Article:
"It does not make a difference at all. Most of Egyptian ladies are veiled [with a headscarf] and most of them have experienced sexual harassment.

"Statistics say that most of the women or girls who have been sexually harassed have been veiled or completely covered up with the niqab."

In 2008, a study by the Egyptian Centre for Women's Rights found that more than 80% of Egyptian women have experienced sexual harassment, and that the majority of the victims were those who wore Islamic headscarves.

Said Sadek, a sociologist from the American University in Cairo, says that the problem is deeply rooted in Egyptian society: a mixture of what he calls increasing Islamic conservatism, on the rise since the late 1960s, and old patriarchal attitudes.

"Religious fundamentalism arose, and they began to target women. They want women to go back to the home and not work.

"Male patriarchal culture does not accept that women are higher than men, because some women had education and got to work, and some men lagged behind and so one way to equalise status is to shock women and force a sexual situation on them anywhere.

"It is not the culture of the Pharaohs; it is the culture of the Bedouins," Mr Sadek says.

Mr Sadek and women's campaign groups also blame what they call the lack of security enforcement. They say the police should do more to enforce laws protecting women from harassment.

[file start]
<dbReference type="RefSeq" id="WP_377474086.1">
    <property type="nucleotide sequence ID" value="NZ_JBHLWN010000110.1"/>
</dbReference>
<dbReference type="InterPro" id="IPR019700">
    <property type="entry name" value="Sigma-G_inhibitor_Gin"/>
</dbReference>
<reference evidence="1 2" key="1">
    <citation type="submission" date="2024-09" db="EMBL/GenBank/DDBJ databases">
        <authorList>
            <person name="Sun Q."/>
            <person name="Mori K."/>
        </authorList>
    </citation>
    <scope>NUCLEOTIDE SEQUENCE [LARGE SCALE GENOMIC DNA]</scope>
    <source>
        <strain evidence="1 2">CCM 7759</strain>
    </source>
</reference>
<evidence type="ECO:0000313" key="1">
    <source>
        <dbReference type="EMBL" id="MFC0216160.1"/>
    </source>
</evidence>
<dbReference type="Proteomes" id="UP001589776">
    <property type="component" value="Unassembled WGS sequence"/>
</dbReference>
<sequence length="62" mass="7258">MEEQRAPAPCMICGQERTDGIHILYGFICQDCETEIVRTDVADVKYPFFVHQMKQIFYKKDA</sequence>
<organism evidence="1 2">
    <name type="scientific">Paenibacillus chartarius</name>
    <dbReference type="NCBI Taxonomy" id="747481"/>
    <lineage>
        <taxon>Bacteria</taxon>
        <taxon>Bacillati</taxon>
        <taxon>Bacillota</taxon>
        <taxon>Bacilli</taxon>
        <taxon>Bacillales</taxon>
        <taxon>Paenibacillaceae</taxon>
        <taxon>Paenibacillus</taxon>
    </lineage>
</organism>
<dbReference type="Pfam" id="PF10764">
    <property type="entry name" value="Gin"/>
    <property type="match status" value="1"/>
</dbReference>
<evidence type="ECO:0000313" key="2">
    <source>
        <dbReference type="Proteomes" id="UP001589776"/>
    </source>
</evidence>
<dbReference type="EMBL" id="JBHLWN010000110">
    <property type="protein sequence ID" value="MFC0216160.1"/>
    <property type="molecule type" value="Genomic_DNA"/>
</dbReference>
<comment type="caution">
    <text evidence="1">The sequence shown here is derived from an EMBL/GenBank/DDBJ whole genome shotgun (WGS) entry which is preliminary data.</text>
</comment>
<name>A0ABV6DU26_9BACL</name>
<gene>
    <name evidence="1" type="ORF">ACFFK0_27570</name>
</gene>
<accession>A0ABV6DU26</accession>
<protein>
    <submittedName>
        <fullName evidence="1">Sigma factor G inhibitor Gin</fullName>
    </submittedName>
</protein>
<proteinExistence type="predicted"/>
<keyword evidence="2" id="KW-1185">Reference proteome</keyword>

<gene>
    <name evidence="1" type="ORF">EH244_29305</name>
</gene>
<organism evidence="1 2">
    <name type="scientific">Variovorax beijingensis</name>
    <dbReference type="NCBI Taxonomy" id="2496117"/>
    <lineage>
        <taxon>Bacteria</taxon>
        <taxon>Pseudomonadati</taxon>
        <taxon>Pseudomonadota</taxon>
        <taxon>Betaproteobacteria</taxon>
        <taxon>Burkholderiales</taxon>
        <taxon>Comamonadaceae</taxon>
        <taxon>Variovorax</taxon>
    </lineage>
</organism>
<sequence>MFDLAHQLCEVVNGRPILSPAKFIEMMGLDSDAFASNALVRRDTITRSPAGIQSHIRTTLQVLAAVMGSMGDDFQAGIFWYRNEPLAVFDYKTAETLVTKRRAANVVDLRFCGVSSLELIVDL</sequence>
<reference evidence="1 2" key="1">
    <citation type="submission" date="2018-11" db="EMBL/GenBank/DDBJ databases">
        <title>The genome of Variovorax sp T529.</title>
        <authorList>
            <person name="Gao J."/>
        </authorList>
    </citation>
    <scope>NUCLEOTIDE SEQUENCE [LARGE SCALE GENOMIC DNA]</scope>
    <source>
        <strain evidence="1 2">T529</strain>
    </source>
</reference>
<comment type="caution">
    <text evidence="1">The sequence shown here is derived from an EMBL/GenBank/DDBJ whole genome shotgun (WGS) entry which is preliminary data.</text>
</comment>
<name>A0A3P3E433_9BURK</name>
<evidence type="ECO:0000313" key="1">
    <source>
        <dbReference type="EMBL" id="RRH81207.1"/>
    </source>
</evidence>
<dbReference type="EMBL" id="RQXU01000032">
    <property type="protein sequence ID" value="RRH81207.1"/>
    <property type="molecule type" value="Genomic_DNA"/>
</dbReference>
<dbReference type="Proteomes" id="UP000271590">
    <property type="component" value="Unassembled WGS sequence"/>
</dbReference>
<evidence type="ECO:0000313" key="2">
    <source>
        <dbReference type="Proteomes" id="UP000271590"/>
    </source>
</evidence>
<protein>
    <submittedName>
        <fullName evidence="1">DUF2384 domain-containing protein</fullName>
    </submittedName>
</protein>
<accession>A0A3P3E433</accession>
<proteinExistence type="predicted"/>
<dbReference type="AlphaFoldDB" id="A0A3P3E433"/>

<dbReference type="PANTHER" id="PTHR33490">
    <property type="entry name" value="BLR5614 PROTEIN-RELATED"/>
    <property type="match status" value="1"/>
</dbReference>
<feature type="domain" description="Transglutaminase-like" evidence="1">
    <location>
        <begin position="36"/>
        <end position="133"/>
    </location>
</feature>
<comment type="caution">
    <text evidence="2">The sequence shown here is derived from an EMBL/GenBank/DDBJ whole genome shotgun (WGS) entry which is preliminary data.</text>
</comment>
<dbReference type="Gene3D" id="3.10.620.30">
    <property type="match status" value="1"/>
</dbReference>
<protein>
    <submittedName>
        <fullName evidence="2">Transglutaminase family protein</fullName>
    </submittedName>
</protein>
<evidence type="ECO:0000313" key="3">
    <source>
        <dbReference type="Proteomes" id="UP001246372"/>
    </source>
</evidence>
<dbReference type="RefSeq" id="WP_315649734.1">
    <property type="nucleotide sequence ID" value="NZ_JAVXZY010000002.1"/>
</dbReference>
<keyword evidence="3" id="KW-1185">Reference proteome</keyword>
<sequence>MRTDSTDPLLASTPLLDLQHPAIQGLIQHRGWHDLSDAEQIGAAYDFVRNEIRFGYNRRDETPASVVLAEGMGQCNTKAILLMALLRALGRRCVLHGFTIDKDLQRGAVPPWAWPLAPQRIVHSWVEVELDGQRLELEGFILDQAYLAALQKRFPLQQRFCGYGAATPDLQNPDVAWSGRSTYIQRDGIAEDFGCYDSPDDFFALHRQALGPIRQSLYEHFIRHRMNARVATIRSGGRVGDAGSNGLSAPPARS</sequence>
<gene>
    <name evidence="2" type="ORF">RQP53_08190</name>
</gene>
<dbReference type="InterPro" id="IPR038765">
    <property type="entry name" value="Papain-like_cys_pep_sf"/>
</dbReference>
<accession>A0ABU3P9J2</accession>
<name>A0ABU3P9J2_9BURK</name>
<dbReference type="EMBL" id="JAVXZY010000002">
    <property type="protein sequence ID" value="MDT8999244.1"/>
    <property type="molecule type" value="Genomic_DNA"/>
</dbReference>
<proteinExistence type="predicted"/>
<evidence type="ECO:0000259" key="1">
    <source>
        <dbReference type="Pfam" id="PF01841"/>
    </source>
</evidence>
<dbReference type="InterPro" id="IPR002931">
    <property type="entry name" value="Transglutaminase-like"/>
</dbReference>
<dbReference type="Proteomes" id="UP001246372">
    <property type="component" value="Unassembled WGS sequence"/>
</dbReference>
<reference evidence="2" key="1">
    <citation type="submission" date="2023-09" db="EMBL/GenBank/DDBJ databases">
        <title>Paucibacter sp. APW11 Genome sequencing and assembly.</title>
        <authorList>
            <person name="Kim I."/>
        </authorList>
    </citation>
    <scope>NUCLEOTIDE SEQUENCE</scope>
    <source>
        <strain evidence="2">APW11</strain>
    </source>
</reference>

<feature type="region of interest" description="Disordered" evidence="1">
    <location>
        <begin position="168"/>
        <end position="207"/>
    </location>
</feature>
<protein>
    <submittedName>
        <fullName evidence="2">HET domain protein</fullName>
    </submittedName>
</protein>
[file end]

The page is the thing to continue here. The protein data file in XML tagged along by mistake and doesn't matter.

'Provocative dress'

And the harassers are getting younger and younger.

On the Qasr al-Nil bridge in central Cairo, a hotspot for harassment, I met a group of teenage boys hanging out near street stalls blaring loud music.

When I asked them about a recent case of mass harassment in which women at a park were groped by a gang of boys, they told me the girls brought it on themselves.

"If the girls were dressed respectably, no-one would touch them," one of them said. "It's the way girls dress that makes guys come on to them. The girls came wanting it - even women in niqab."

One of his friends told me the boys were not to blame, and that there was a difference between women who wore loose niqabs and tight ones.

A woman who wore a tight niqab was up for it, he added.

But attitudes like these horrify many Egyptian men - like Hamdy, a human rights activist.

"I really feel very upset myself because I think about my family, my sisters and my mother," he said.

"Before Eid [the festival at the end of Ramadan], I was downtown and I had my sisters with me. It gets very crowded and I had my eyes everywhere, looking around and I shouted at a pedlar who got in their way. In our religion this is something that is not allowed."

The new government says it is taking the problem seriously - although many campaigners argue it is not a priority yet.

For women - like Nancy, who lives in central Cairo - it is a question of freedom.

"I want to walk safely and like a human being. Nobody should touch or harass me - that's it."